A new prospective study has reported that breast cancer survivors consuming high quality diets are far less likely to die from breast cancer than those with poor quality diets. The study was designed to investigate how postdiagnosis diet quality and the combination of diet and recreational physical activity are associated with prognosis among survivors.
The study included an ethnically diverse group of 670 women diagnosed with local (in the breast) or regional (chest wall, or lymph nodes) breast cancer. Participants completed questionnaires on diet and physical activity 30 months after diagnosis and were followed for six years. Diet quality was assessed using Healthy Eating Index (HEI)-2005 scores. The Healthy Eating Index-2005 is a measure of diet quality that assesses conformance to U.S. federal dietary guidance. The HEI-2005 translates recommendations in the 2005 dietary guidelines into specific, quantified recommendations for consumption of fruits, total vegetables, dark green and orange vegetables, grains and whole grains, and calories from solid fat, alcohol, and added sugar, among other dietary elements.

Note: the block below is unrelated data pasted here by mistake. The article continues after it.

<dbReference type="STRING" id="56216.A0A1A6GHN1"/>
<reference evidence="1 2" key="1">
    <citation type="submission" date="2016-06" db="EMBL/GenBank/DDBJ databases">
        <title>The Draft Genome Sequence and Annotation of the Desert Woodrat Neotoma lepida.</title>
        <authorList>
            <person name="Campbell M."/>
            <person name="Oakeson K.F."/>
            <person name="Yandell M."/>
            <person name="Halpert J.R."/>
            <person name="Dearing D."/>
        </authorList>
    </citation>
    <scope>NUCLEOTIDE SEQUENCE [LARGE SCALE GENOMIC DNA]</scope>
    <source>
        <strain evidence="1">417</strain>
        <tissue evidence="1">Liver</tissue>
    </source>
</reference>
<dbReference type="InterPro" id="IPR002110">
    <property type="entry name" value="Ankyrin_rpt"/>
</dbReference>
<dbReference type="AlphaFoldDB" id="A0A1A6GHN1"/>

Survivors consuming better-quality diets, as defined by higher HEI-2005 scores, were found to have a 60% reduced risk of death from any cause and an 88% reduced risk of breast cancer-specific death (when comparing women in the highest quartile to those in the lowest quartile of HEI-2005 scores). Compared to inactive participants who had poor-quality diets, study participants who engaged in any recreational physical activity and consumed better-quality diets had an 89% reduced risk of death from any cause and a 91% lower risk of breast cancer-specific death. These associations were independent of obesity status. The authors conclude that women diagnosed with localized or regional breast cancer may improve prognosis by adopting better-quality dietary patterns and regular recreational physical activity.
Please see our article on how to optimize your breast cancer diet for information on what to eat during all stages of treatment and recovery.